Fraudulent Filing of Financial Affidavits
Unfortunately, in some divorces, one or both parties may attempt to hide or misrepresent their assets from the other. However, the recently passed Illinois Marriage and Dissolution of Marriage Act now makes the attempt to provide false information on a financial affidavit punishable by financial sanctions and attorney’s fee awards.
During a divorce, either party is permitted to submit a petition for temporary maintenance or temporary child support. Maintenance is a set payment that may be paid in one or more installments and is intended to help the petitioning party pay necessary expenses and living costs.
The petitioning party must include a financial affidavit that sets forth information about his or her assets and income, which must also be supported by specific documentary evidence, including:
- Income tax returns;
- Pay stubs; and
- Banking statements.
If there is a discrepancy between the sworn affidavit and the supporting evidence, then the other party may file a motion for a hearing on the matter. After reviewing the evidence, the Court will determine whether one of the parties intentionally or recklessly filed an inaccurate financial affidavit.
According to the new law, Courts are now required to impose certain penalties, including, but not limited to, costs and attorney’s fees on parties who try to mislead the other party and the Court as to the amount of their assets. The size of any monetary penalty will depend on the extent of the misrepresentation and the impact on the progression of the case.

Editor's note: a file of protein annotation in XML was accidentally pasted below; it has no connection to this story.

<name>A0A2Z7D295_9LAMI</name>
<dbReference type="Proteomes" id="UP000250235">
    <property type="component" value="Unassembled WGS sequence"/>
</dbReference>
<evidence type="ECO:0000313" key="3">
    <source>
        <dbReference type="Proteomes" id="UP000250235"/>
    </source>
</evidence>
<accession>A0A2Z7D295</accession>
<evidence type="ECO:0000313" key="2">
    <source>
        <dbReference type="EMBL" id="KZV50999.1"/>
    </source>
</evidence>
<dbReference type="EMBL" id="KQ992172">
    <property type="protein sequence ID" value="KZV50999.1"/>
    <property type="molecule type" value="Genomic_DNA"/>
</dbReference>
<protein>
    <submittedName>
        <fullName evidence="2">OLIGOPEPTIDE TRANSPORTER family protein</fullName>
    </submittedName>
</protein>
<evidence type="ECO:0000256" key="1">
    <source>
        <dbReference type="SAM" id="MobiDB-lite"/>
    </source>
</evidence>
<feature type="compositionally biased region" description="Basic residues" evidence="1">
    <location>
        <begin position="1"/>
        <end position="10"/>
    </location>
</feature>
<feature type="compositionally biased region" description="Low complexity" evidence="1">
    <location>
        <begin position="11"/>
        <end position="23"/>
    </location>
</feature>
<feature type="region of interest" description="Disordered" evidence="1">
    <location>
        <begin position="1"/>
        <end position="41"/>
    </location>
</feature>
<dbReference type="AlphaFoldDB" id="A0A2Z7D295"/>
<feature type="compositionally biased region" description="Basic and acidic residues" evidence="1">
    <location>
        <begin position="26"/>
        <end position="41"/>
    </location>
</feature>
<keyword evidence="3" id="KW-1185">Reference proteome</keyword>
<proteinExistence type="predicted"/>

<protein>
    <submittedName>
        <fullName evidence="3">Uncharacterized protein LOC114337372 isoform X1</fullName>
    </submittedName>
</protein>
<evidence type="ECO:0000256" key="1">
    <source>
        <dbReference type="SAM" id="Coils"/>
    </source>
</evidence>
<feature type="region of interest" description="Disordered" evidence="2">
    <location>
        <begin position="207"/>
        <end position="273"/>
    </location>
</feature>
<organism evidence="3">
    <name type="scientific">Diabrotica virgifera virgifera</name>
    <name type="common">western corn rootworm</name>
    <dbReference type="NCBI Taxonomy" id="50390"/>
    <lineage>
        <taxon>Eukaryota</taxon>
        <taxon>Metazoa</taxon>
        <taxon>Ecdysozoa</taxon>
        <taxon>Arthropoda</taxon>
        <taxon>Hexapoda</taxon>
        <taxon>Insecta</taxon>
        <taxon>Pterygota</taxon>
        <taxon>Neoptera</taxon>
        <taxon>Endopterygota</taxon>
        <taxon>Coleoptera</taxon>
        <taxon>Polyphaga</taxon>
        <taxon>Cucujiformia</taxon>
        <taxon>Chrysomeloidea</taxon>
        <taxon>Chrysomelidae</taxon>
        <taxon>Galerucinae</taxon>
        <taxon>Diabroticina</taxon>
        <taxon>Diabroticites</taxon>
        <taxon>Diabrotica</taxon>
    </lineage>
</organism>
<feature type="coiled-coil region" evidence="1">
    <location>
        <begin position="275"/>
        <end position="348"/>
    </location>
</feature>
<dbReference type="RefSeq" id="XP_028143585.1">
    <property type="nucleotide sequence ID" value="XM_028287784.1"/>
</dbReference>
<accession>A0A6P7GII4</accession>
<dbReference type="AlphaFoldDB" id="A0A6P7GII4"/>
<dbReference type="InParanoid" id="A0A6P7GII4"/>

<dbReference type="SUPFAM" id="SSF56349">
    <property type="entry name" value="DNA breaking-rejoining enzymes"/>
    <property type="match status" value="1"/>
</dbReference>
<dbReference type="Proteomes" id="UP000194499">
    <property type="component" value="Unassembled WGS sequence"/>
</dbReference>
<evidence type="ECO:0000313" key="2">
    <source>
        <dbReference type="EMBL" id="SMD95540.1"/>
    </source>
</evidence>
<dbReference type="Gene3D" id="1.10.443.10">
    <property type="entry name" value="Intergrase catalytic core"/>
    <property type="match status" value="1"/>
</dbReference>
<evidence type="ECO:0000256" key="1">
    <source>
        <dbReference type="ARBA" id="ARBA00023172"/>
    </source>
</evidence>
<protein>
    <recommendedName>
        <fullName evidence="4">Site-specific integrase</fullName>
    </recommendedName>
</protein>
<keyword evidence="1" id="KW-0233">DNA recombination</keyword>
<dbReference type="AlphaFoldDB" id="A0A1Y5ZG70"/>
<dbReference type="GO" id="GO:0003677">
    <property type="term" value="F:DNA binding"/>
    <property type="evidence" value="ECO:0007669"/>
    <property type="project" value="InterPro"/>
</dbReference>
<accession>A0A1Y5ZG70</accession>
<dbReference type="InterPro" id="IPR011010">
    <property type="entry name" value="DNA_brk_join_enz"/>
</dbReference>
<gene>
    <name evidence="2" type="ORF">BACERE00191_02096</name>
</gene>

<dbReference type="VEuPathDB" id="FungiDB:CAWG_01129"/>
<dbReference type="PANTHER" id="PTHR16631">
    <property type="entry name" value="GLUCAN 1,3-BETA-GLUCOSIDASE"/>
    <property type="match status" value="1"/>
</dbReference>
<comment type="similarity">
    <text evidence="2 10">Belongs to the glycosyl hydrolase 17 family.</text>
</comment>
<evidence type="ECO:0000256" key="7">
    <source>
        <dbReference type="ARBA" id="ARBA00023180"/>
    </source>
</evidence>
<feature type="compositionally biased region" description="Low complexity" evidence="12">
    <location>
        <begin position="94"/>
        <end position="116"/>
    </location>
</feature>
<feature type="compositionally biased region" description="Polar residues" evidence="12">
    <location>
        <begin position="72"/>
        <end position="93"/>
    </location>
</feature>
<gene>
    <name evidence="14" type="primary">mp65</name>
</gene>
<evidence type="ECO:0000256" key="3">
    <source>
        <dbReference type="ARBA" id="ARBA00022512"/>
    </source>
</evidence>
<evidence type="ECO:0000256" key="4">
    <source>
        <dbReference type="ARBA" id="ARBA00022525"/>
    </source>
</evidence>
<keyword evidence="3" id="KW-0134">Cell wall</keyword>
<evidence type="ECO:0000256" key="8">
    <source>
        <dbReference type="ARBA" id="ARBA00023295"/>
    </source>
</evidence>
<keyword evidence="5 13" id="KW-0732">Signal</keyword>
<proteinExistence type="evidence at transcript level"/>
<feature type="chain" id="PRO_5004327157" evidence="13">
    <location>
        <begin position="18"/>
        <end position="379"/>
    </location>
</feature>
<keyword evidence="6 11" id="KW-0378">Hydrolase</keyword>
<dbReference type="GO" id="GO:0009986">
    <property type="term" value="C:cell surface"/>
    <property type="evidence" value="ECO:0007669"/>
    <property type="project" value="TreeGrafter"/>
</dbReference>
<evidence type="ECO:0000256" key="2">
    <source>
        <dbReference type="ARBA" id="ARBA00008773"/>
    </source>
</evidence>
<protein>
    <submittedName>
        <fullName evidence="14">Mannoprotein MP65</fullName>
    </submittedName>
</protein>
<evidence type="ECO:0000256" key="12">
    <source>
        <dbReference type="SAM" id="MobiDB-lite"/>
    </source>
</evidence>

Based on the financial affidavit and the supporting evidence, the Court can use its discretion to order temporary maintenance to either spouse. In order to make the determination, the Court reviews a number of factors, including:
- The incomes and needs of each party;
- Both parties’ present and future earning capacities;
- The household’s standard of living;
- The age, physical, and emotional condition of both parties;
- The duration of the marriage; and
- The contributions by the petitioning party to the education and career of the other spouse.
There are no statutory guidelines for calculating maintenance orders, although many Courts have their own procedures. Maintenance orders can also be modified by a Court at a later date, but only upon a showing by one party of a substantial change in circumstances. The Court must also review a series of factors when determining whether a change in circumstances qualifies as substantial. For instance, the Court may take into account a change in employment status or an increase or decrease in either party’s income.
Maintenance and child support orders are an important aspect of any divorce, and have long-term effects on both spouses, as well as any children. If you petitioned the Court for temporary maintenance and suspect the other party of fraudulently filing a financial affidavit in order to mislead the Court, please contact skilled Palatine family law attorney Nicholas W. Richardson to schedule a consultation.